We want to welcome you back for the start of the new term. Well done for your efforts to make progress with your studies during lockdown due to Covid-19.
Those of you who are about to start a new course this may be the first time that you are away from home and living independently. Some of you may be coming to university as a break from work to improve your career opportunities and are looking forward to learning about your chosen subject. At the same time, it may feel a bit strange to be a student again.
Some of you may have travelled a long distance from your home country to come to study in the UK. And some of you may be at home waiting for the opportunity to come to campus, so you are engaging online for the moment.
You may have several reasons why you chose to come to Reading to study for a degree. You decided to invest in yourself to increase your knowledge and skills for your personal and professional development. Meeting new people is a very stimulating part of the student experience. No doubt, you hope to make new friends and establish relationships where it is possible to feel comfortable to talk and share experiences.
You may be wondering what campus life will be like given the uncertainty due to coronavirus. It is understandable to be concerned, and even a bit apprehensive about the unknown.
Staff at the university have been working very hard to prepare the campus so that all can keep safe and well. You will see marked one-way systems, designated building entry/exit points and hand hygiene stations. Some rooms and facilities will have new layouts to ensure we all maintain two-meters distance. You will notice that some places have a limited maximum capacity so that we can all be on campus safely.
You can check the latest information on the Essential pages on the university website.
For those of you returning to continue your degree, you will notice that some activities you were able to do last year are no longer possible as the university is following government guidelines. It may feel rather disappointing; however, you can explore different ways of making the most of your experience. The university’s priority is for all students to be well and that all can engage with their studies.
Those of you who are new and starting your degree may be a bit apprehensive about what to expect. You may be wondering how you can get to know other students when there are fewer opportunities for face-to-face interaction due to requirements for social distancing.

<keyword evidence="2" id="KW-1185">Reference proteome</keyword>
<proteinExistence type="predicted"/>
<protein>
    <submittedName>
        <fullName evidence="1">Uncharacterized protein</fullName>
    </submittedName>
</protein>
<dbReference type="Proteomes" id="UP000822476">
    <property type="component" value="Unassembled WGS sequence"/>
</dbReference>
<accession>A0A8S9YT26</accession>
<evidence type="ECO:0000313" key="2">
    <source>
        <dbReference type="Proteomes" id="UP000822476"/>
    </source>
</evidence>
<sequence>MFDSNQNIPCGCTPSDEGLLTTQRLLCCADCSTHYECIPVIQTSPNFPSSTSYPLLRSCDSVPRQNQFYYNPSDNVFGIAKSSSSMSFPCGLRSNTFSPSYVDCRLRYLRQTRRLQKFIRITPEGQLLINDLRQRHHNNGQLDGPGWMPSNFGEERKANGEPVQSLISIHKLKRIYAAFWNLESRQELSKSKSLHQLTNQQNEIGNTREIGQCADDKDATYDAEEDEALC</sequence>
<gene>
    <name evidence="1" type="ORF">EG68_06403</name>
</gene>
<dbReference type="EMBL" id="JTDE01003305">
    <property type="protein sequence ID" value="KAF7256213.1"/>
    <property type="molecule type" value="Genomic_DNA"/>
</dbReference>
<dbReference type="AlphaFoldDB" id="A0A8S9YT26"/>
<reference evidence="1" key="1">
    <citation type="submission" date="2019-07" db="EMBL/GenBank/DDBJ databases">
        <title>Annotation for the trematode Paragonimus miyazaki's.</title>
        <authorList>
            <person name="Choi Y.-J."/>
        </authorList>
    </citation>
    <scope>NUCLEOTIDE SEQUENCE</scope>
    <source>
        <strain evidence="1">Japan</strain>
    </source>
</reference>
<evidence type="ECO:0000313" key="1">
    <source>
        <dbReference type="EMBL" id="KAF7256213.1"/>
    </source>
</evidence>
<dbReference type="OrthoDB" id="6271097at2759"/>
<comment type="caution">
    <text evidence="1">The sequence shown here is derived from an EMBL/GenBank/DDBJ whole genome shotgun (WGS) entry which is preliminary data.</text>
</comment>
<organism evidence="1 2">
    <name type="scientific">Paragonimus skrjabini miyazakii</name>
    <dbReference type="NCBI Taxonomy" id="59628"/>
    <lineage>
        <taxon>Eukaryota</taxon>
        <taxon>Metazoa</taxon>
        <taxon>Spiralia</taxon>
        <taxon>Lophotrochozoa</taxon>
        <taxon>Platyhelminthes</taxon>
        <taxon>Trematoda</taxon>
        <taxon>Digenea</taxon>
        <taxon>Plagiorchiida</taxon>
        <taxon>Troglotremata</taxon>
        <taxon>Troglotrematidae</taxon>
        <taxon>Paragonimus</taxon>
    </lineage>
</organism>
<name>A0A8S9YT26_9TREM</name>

The first few weeks at university are likely to fill you with a sense of curiosity, wanting to explore, and excitement. Making a transition to a new situation can be an experience that triggers a mixture of emotions.
On the one hand, in your previous environment, you knew the people around you and had established relationships with them. You can take the initiative to meet new people and see whether you can relate to and develop a friendship. Give it a bit of time until you get to know them better.
In the first few days and weeks, you may notice feeling a bit uncertain being in an unfamiliar place surrounded by more people that you have been used to since lockdown. It is understandable if you feel a bit apprehensive, given that the past months you spent them in your own space, with limited contact with others to keep safe due to Covid-19. At first, it may feel awkward and uncomfortable, and this may be a bit unsettling.
Keep in mind that these feelings are normal when going through a period of change. After a few days, as you get to know other students in your accommodation and course. Start to create a structure for your time, and you will gradually notice that things will begin to feel more familiar.
Also, when being away from home, you will need to establish a new way of relating to your family and friends who now cannot participate in your new life. Fortunately, technology enables communications so that you can keep in contact with them to share what is happening and how things are developing for you.
At the start of a new experience, many people experience some mixed feelings. Sometimes we may miss what we left, such as family, a group of friends, a familiar environment. In general, most people prefer certainty, to have a sense of how things will turn out to prepare for situations to be able to manage them.